In a busy, corporate society, the ability of events to bring communities together and inspire greater good is often overlooked. One of the many things we love most about the Bay Area is its refusal to subjugate its sense of community to a corporatized "big city mentality". Uniquely, San Francisco uses its wealth to preserve the strength of communities and unite them to support local causes- and have fun!
But when it comes to promoting events in a way that reaches multiple communities in a large, diverse metropolis can be challenging- especially in a niche-oriented market. Event planners are taught to track and personalize their marketing strategies toward highly specific audiences. So it's not hard to understand why so many event businesses have yet to take on what seems like such a simple task: planning community-oriented events that bring people together by celebrating shared interests.
Yet mastering it with an event that brings communities together and celebrates diversity is an exercise in inclusive marketing that benefits you as a business. As both an event planner and community member, planning a great community event is an opportunity you won't want to miss. Here are some creative community event ideas that bring everyone together!
1. Host a Film Screening
You'll be hard-pressed to find someone who doesn't love to watch movies on a big screen with a side of popcorn (and perhaps a few vegan, gluten free options so everyone can enjoy). But hosting a film screening is about more than getting together for the sake of entertainment. Films spark new perspectives and ideas. They stimulate interest and conversations between community members who wouldn't normally have in-depth discussions or even socialize together.
You could opt for a cult classic or popular new film that you know a majority of people will be interested, or you could take another route. Indie films that spark awareness about a topic that affects the general community inspire people to start talking about things that matter. Thought-provoking films give people a reason to connect about issues that affect them, and offer new perspectives.
You can also host a charity film screening that gives to a cause people in your community care about. Was your community was recently affected by a natural disaster or been deeply impacted by specific world issues? The latter covers everyone, and in today's world, it's not hard to find a charity to sponsor. Your film doesn't have to be a documentary or in any way related to the charity (although linking the two can have a powerful impact on the community). But choosing a film that's purely entertaining or enjoyable can still earn money toward a charity that brings people together.
If your community is passionate about supporting local artists, consider organizing a screening for an independent filmmaker in the area. If profit go toward an organization that supports local artists in any way, it adds even more meaning to the event. Who knows- you or others might even be inspired to start a community cinema or film club that make your event into a quarterly tradition.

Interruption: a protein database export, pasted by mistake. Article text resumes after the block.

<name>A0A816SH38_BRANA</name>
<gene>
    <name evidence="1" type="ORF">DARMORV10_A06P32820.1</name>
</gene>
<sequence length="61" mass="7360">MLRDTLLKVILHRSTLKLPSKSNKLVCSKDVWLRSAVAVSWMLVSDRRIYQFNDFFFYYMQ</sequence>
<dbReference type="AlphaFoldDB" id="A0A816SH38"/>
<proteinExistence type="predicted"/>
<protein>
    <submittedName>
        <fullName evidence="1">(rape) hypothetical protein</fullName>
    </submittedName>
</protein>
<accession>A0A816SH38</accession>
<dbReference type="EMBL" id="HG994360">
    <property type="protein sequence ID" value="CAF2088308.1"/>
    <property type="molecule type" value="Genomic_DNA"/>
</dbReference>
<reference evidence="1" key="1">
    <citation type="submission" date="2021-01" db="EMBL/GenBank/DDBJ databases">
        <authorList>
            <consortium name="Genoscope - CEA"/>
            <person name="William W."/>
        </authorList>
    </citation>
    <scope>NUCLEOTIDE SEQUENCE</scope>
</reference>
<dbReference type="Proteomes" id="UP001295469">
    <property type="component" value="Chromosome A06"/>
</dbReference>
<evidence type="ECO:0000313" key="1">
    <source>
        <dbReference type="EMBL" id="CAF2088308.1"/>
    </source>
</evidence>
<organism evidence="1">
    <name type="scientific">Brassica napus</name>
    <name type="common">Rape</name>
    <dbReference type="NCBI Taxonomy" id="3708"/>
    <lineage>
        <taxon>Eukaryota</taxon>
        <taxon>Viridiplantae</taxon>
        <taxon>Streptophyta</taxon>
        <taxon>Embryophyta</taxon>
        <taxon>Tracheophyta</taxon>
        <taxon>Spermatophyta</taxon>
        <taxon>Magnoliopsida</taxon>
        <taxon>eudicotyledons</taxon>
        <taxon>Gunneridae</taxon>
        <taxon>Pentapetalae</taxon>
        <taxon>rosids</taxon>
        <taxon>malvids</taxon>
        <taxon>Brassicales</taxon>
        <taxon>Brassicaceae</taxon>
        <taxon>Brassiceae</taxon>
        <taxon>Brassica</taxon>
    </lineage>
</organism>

Make your community members feel like VIPS by rolling out a literal red carpet at the entrance. It's a special Hollywood touch that doesn't require a Hollywood budget, a cute, Instagrammable way to make your whole community feel like the stars of the show.
If you can get a PR buzz going, that's great- but as with most events, you don't really need the press to get news of your screening circulating. Post it on all of your social media platforms with links to your website, send it to everyone on your email list, and make regular updates to keep everyone in the loop. Promote it as a community event with a purpose- to get people together and keep them connected through film, art, and creativity.
2. Plan a Trade Party
A trade party, sometimes aptly dubbed a swap shop, is a free local event in which people give away items they no longer want in exchange for things they do want. Anything that isn't traded can be donated to community members in need. The benefits for the community and environment are plenty. Trade parties reduce the amount of items people throw away, most of which go to landfills. This kind of gathering is also a big help to people in need. Yes, we're talking about people living in extreme poverty. But in today's world, many of us need more than is outwardly apparent.
For example, let's say you're moving into a new unfurnished apartment, but your school loans are so high you won't be able to afford furniture for months. Well, you may have other valuable items you're not using- such as books you no longer have time to read, clothes you outgrew when you put on that freshman fifteen four years ago, or literally anything you need less than furniture to survive. You get the drift. One person's garbage is another man's treasure, and communities that support each other fare better economically and socially.